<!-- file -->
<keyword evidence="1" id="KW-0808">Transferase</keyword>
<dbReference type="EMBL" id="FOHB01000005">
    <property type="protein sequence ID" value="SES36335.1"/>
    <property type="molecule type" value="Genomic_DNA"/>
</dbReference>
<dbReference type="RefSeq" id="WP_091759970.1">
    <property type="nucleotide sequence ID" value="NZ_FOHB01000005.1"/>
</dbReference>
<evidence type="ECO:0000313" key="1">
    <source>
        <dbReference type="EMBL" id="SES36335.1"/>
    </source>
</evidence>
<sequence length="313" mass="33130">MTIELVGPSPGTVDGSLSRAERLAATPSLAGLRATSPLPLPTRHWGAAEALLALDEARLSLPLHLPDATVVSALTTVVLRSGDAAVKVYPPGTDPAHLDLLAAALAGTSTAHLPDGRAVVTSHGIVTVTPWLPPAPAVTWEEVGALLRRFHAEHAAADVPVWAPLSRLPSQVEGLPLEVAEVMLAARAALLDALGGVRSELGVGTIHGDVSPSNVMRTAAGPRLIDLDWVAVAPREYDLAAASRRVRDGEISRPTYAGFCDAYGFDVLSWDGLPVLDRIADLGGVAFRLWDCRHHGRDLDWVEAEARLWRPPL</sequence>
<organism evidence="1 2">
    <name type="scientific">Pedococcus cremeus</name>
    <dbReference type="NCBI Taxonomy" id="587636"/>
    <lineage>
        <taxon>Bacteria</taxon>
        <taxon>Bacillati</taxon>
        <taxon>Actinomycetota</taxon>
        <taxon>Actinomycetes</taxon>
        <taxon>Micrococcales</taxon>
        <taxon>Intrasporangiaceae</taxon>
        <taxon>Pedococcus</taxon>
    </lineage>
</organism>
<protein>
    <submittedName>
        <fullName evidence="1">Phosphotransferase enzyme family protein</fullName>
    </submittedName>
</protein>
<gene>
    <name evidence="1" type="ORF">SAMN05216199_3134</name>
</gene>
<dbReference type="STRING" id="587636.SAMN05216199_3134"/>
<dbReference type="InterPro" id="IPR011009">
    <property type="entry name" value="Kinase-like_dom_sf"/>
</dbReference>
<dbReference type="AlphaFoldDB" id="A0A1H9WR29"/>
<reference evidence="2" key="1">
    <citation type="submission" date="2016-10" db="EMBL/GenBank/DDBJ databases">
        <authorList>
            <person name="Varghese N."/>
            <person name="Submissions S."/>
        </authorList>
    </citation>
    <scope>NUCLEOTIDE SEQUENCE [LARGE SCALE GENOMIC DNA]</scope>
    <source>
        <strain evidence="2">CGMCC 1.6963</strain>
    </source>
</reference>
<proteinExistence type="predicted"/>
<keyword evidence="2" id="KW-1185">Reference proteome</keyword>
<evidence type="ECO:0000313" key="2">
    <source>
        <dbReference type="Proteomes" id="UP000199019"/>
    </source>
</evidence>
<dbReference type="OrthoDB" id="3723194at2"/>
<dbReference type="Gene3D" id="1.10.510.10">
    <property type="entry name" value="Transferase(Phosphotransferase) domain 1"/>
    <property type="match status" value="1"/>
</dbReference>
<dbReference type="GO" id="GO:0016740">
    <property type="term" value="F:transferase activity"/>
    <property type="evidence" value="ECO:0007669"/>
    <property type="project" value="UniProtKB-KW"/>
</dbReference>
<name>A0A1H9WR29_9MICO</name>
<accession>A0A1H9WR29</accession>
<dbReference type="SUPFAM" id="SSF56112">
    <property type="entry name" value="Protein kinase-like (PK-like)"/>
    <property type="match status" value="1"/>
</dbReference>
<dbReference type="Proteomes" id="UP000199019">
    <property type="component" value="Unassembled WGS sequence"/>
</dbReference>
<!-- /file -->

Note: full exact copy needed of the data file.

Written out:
<keyword evidence="1" id="KW-0808">Transferase</keyword>
<dbReference type="EMBL" id="FOHB01000005">
    <property type="protein sequence ID" value="SES36335.1"/>
    <property type="molecule type" value="Genomic_DNA"/>
</dbReference>
<dbReference type="RefSeq" id="WP_091759970.1">
    <property type="nucleotide sequence ID" value="NZ_FOHB01000005.1"/>
</dbReference>
<evidence type="ECO:0000313" key="1">
    <source>
        <dbReference type="EMBL" id="SES36335.1"/>
    </source>
</evidence>
<sequence length="313" mass="33130">MTIELVGPSPGTVDGSLSRAERLAATPSLAGLRATSPLPLPTRHWGAAEALLALDEARLSLPLHLPDATVVSALTTVVLRSGDAAVKVYPPGTDPAHLDLLAAALAGTSTAHLPDGRAVVTSHGIVTVTPWLPPAPAVTWEEVGALLRRFHAEHAAADVPVWAPLSRLPSQVEGLPLEVAEVMLAARAALLDALGGVRSELGVGTIHGDVSPSNVMRTAAGPRLIDLDWVAVAPREYDLAAASRRVRDGEISRPTYAGFCDAYGFDVLSWDGLPVLDRIADLGGVAFRLWDCRHHGRDLDWVEAEARLWRPPL</sequence>
<organism evidence="1 2">
    <name type="scientific">Pedococcus cremeus</name>
    <dbReference type="NCBI Taxonomy" id="587636"/>
    <lineage>
        <taxon>Bacteria</taxon>
        <taxon>Bacillati</taxon>
        <taxon>Actinomycetota</taxon>
        <taxon>Actinomycetes</taxon>
        <taxon>Micrococcales</taxon>
        <taxon>Intrasporangiaceae</taxon>
        <taxon>Pedococcus</taxon>
    </lineage>
</organism>
<protein>
    <submittedName>
        <fullName evidence="1">Phosphotransferase enzyme family protein</fullName>
    </submittedName>
</protein>
<gene>
    <name evidence="1" type="ORF">SAMN05216199_3134</name>
</gene>
<dbReference type="STRING" id="587636.SAMN05216199_3134"/>
<dbReference type="InterPro" id="IPR011009">
    <property type="entry name" value="Kinase-like_dom_sf"/>
</dbReference>
<dbReference type="AlphaFoldDB" id="A0A1H9WR29"/>
<reference evidence="2" key="1">
    <citation type="submission" date="2016-10" db="EMBL/GenBank/DDBJ databases">
        <authorList>
            <person name="Varghese N."/>
            <person name="Submissions S."/>
        </authorList>
    </citation>
    <scope>NUCLEOTIDE SEQUENCE [LARGE SCALE GENOMIC DNA]</scope>
    <source>
        <strain evidence="2">CGMCC 1.6963</strain>
    </source>
</reference>
<proteinExistence type="predicted"/>
<keyword evidence="2" id="KW-1185">Reference proteome</keyword>
<evidence type="ECO:0000313" key="2">
    <source>
        <dbReference type="Proteomes" id="UP000199019"/>
    </source>
</evidence>
<dbReference type="OrthoDB" id="3723194at2"/>
<dbReference type="Gene3D" id="1.10.510.10">
    <property type="entry name" value="Transferase(Phosphotransferase) domain 1"/>
    <property type="match status" value="1"/>
</dbReference>
<dbReference type="GO" id="GO:0016740">
    <property type="term" value="F:transferase activity"/>
    <property type="evidence" value="ECO:0007669"/>
    <property type="project" value="UniProtKB-KW"/>
</dbReference>
<name>A0A1H9WR29_9MICO</name>
<accession>A0A1H9WR29</accession>
<dbReference type="SUPFAM" id="SSF56112">
    <property type="entry name" value="Protein kinase-like (PK-like)"/>
    <property type="match status" value="1"/>
</dbReference>
<dbReference type="Proteomes" id="UP000199019">
    <property type="component" value="Unassembled WGS sequence"/>
</dbReference>